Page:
RENAULT GETS RAPID (some text hidden)
By Jonathan Crouch
Renault's fastest Megane delivers thrills that are as big as ever. Jonathan Crouch reports.
Ten Second Reviewword count: 73
Renault continues to retain its place amongst the hot hatchback elite with this revitalised Megane R.S. The headlines include the addition of a 4Control 4-wheel steering system, plus a more powerful 1.8-litre engine putting out at least 280bhp. There's a five-door bodystyle this time round and you can now get paddleshift auto transmission if you want it too. As before, standard 'Sport' and uprated 'Cup' chassis options present buyers with an interesting choice.
Backgroundword count: 198
We British love our hot hatchbacks. While other European nations are left cold by the prospect of a compact family car that could make a Ferrari look silly on a race circuit and reach licence confiscation territory a matter of seconds after idling at the traffic lights, UK buyers go crazy for anything with the right mix of letters like G, T, R, V and S in its title. Renault has capitalised on this fascination better that almost any other manufacturer in recent years, its Dieppe factory churning out a whole series of Renaultsport models which have hopped across the Channel to beguile the UK's enthusiasts. This third generation Megane Renaultsport is the latest in that line. Most class-leading hot hatches - Golfs, Focuses and so on - are great because they build on the established dynamic excellence imbued into the standard models upon which they are based. In contrast, for all its many virtues, an ordinary Renault Megane would, you'd think, never be a car likely to sire something sensational. Yet with this Megane R.S. the Dieppe division engineers claim to have managed to deliver just that. Have they worked their magic once more? Let's find out.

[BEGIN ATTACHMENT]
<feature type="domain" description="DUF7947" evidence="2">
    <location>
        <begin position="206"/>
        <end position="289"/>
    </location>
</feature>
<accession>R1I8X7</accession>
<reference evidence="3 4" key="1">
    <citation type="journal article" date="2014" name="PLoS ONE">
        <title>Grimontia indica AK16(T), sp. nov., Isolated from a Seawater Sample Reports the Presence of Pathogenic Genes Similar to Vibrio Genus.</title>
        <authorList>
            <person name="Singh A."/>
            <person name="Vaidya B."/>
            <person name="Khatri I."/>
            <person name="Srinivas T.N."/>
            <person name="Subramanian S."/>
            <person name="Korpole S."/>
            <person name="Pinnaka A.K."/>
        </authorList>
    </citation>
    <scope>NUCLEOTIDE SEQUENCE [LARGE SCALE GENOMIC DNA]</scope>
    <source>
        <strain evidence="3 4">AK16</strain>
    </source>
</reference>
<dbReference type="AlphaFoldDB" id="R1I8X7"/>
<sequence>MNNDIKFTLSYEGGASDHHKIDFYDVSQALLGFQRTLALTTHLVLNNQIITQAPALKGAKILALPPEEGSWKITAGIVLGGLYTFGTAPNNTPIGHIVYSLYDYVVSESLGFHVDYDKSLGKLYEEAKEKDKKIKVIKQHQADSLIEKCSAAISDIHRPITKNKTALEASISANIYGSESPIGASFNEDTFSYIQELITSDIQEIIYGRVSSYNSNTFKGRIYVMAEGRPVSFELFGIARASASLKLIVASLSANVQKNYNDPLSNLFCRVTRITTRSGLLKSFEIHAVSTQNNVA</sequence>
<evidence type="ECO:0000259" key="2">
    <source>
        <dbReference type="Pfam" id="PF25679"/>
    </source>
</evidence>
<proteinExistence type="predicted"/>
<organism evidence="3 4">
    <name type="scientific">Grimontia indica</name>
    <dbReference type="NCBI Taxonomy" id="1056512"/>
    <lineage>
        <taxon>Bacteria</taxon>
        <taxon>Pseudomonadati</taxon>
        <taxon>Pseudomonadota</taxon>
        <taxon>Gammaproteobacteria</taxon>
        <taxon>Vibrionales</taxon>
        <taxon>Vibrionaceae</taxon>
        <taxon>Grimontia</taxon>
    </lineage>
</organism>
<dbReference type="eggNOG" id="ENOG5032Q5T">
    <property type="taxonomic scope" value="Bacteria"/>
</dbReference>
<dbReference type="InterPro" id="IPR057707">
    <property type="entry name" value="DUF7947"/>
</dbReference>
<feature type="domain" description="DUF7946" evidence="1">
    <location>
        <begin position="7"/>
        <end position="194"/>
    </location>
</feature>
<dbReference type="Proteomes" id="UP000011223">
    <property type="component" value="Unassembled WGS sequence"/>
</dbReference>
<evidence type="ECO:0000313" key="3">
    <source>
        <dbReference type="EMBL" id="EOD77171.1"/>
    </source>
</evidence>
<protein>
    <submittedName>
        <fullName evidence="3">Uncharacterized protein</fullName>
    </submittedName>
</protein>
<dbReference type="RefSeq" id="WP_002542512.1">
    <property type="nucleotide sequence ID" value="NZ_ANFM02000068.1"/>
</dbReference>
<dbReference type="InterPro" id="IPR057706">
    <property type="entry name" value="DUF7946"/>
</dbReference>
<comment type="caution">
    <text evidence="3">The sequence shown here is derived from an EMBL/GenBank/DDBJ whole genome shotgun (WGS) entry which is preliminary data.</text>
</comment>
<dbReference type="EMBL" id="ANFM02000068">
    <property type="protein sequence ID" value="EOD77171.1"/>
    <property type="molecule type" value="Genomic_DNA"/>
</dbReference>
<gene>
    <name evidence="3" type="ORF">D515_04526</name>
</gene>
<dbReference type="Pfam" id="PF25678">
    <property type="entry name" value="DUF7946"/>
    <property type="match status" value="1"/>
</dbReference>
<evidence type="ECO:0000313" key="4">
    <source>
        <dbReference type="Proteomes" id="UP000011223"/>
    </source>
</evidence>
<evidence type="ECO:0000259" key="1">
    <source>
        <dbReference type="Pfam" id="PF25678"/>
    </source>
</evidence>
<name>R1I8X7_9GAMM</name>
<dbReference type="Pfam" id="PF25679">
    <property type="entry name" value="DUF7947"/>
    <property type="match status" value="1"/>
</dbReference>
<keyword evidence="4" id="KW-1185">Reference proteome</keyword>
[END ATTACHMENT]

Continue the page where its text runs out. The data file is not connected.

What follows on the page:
Driving Experienceword count: 261
Much has changed here and it's all still brilliant. Under the bonnet, the world's most powerful 1.8-litre engine delivers 280hp and 390Nm of torque. You can also talk to your dealer about a top 'Trophy' version with 300bhp. Either way, you'll be able to get all that grunt onto the tarmac a little more easily this time round thanks to standard '4CONTROL' four-wheel steering that aims to ensure stability at high speeds and agility at low speeds. At high speeds, the front and rear wheels turn in the same direction, limited to a one degree angle for the rear wheels. At low speeds, the front and rear wheels turn in opposite directions up to a maximum angle of 2.7 degrees. The ride's improved too, thanks to all round hydraulic bump stops that also enable optimum control of tyre-ground contact. In the manual model, 62mph from rest takes 5.8s en route to a 158mph maximum. What else? Well the option of an Efficient Dual Clutch (EDC) auto gearbox is available for the first time, alongside a manual transmission. And two different types of chassis are on offer - 'Sport' or 'Cup'. The Sport chassis provides easy sporty driving, whilst the Cup chassis offers greater, more focused performance for track and fast road use. If you favour the 'Cup' variant, you're the kind of buyer who'll probably be interested in the 'S. Monitor Expert' system that allows drivers to film their track sessions and overlay telemetry data to create augmented reality videos that can later be analysed on a provided 'R.S. Replay' website.
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